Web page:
Soldiers tell of moment suspects descended from plane and surrendered
The compilation of evidence against the Afriqiyah Airways hijackers resumed yesterday before Magistrate Anthony Vella. A number of soldiers recounted the moment the alleged hijackers descended from the plane and gave themselves up.
Libyans Moussa Saha Ali Soko and Ali Ahmed Saleh deny hijacking the plane, possession of imitation weapons, using violence against a person on board the flight, holding people against their will, making threats of violence and attempting to cause financial or economic instability for a government or international institution. If they are found guilty of the first charge they can be imprisoned for life.
The hijack took place on 23 December. The two men surrendered to the Armed Forces of Malta’s counter-terror unit several hours after the seized aircraft landed in Malta. It later turned out that they had used replica pistols and grenades.
Last week the court heard how many passengers were unaware of the hijack and thought the plane had been diverted to Malta due to bad weather. Some only learnt of the hijack when the whole ordeal was over. It also emerged that the hijack was rather silent, and the hijackers had handed to the crew a note with the words: “Land in Rome or we will blow up the plane.”
The court was also told that the captain and a stewardess were also taken to the police HQ for interrogation, and that the former had taken a picture of herself with the hijackers with her mobile phone.
A document found on the plane said Mr Moussa was the leader of a new political group – Al Fatah Al Jadid. The name of the party is linked to the 1969 coup in which Colonel Muammar Gaddafi seized power in Libya.
A soldier, whose name and rank cannot be published for reasons of national security, said he was part of the team waiting below the airplane. He and a colleague arrested one of the hijackers, Saleh, while two others arrested the second hijacker.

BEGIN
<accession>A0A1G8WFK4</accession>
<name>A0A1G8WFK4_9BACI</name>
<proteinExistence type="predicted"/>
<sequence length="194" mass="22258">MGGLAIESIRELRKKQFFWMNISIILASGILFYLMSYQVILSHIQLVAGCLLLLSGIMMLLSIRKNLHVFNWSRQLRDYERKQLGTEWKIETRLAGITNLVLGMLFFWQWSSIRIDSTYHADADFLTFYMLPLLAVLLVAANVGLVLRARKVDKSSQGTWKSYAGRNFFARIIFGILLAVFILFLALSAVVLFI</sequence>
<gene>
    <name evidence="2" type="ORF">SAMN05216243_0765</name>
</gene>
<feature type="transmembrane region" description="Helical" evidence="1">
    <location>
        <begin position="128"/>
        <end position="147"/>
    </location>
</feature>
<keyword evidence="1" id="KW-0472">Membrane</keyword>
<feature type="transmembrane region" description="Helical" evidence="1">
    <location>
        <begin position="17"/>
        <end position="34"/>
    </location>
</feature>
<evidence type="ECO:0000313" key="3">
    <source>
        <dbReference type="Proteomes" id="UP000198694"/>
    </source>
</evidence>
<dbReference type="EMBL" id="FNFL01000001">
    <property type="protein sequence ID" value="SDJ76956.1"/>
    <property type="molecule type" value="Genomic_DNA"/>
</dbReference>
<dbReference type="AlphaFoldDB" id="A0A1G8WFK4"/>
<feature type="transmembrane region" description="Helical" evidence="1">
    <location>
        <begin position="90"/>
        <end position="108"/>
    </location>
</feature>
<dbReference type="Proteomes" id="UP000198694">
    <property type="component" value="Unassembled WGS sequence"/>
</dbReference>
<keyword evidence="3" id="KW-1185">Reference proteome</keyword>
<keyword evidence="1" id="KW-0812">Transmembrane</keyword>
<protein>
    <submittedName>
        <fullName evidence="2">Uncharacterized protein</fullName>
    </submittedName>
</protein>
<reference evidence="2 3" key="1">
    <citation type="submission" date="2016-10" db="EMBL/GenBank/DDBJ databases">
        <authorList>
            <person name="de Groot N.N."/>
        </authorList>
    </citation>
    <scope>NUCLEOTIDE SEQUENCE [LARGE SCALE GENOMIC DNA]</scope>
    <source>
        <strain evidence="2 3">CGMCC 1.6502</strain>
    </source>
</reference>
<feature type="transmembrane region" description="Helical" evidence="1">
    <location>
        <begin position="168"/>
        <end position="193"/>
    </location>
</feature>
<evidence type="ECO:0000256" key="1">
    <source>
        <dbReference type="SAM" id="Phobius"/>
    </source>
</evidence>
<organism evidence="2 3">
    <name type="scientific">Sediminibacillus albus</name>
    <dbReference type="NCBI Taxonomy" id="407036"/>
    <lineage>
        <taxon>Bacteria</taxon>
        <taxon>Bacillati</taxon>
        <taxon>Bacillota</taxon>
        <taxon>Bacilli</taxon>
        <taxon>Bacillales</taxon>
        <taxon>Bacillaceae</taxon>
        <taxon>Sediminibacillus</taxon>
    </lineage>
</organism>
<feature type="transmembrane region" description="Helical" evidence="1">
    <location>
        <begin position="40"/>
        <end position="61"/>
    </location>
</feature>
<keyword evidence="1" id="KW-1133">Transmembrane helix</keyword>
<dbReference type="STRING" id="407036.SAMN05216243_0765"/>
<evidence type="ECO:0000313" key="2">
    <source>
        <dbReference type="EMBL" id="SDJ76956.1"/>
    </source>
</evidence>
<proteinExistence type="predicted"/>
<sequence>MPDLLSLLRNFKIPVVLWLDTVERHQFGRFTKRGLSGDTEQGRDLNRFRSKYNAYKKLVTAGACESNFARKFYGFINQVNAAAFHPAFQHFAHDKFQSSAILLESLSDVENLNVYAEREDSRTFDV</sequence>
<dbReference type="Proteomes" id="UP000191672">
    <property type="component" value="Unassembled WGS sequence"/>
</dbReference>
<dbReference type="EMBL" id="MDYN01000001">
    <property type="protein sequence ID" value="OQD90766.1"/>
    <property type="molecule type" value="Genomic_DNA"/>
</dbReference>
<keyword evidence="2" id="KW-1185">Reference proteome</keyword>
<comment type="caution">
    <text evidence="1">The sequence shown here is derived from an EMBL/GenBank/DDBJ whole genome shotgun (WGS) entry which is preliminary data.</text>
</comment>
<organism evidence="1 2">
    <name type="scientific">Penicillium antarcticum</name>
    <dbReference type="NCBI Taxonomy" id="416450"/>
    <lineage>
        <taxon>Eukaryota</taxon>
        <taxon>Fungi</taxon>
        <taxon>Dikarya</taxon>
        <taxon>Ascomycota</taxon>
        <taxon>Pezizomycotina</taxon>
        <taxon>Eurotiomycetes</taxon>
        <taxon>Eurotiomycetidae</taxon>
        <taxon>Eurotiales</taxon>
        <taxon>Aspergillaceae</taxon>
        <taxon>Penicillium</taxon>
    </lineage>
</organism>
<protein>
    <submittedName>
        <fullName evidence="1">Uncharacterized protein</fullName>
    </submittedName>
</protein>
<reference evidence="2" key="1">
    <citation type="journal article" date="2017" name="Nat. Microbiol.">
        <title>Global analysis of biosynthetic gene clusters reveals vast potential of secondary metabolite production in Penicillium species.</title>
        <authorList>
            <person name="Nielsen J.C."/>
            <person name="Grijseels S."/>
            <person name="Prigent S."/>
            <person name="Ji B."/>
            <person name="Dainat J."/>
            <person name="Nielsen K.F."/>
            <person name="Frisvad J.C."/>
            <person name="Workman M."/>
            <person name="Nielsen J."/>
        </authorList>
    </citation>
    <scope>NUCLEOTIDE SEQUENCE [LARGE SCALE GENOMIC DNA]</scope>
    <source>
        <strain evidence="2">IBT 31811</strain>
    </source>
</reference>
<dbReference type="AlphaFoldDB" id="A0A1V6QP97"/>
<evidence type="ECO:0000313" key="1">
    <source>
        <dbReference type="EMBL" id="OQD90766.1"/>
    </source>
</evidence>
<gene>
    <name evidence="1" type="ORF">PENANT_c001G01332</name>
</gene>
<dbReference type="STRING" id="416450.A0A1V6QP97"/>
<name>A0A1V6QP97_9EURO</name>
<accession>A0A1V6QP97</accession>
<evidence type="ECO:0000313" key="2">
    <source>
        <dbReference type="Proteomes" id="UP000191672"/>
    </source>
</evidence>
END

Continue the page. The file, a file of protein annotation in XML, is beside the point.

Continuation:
“We performed a quick search on his person, then put him in the vehicle. He was carrying a mobile phone and some money.”
Later, the team boarded the plane to see if anyone else was inside but the aircraft was empty.
Dr Patrick Valentino, who is legal aid lawyer to Ali Saleh, asked how the accused had been identified as a hijacker. “He gave himself up. He identified himself up by separating himself from the group and putting his hands up.”
“So would you have arrested anyone else had they also put their hands up?” the lawyer asked. “Yes, I would have,” the soldier replied.
Replying to questions by Dr Joe Ellis, who is appearing for Mr Moussa, the witness said the accused had not resisted arrest and had been taken to a special holding area after they were handcuffed.
A second soldier said the accused were identified because they were wearing different clothes – the others were Afriqiyah staff. “The suspect in front of me (Saleh) did not appear to be holding anything in his hands,” he said, when asked by Magistrate Anthony Vella.
The soldier said the hijackers came down the steps together with the plane crew but could not tell if the airline employees were frightened or tense. “We were focused on the suspect, watching out for a weapon.” Pressed by Dr Valentino, the witness said the crew did not look scared.
An officer from the Explosive Ordnance Disposal unit took the witness stand next. He said EOD members helped search the suspects and later boarded the plane for the first search. “We found no explosives inside the plane but one of the hijackers had dropped a gun and a grenade on the ground below the plane.” These were taken by the forensics team. “Our main aim was to search for booby traps, and we found none of those.” All cabin bags were searched but nothing suspicious was found.
Another EOD member said what appeared to be a plastic revolver was found wrapped inside a plastic bag inside a passenger bag on one of the seats. The gun was found near the front entrance of the plane. Asked if the gun was a fake, the soldier said he could not confirm this since his task was to check whether the item was booby trapped.
Another witness said he had examined a Beretta pistol that had been discarded on the apron. He could not tell whether this was a fake but an X-ray revealed there were no rounds inside. A second pistol, smaller in size, was also checked and declared safe to handle. The witness said he did not know who had placed the weapons there.
At the start of yesterday’s sitting, lawyer Martin Fenech said he had been instructed by the Legal Aid Agency to assist Ali Ahmed Saleh. Mr Saleh has already been assigned lawyer Patrick Valentino as legal aid. The lawyer said he had not been informed about anything from the agency. He asked the court to write to the government and the agency for an explanation as to why a second legal aid lawyer was being assigned to Saleh. Magistrate Anthony Vella said that since the accused has not made any requests he is duly represented at law. As such Dr Fenech was dismissed.
Asked by the court if media reports about a hunger strike by the accused were true, Dr Valentino said the Libyans were eating but one has a medical condition and when they sent a doctor they did not send a translator so they could not understand each other.
Dr Joe Ellis, appearing for Mr Moussa, said his client was not being allowed to watch TV with the other prisoners and could not contact his parents.
The case continues on 19 January.
The crew did not look scared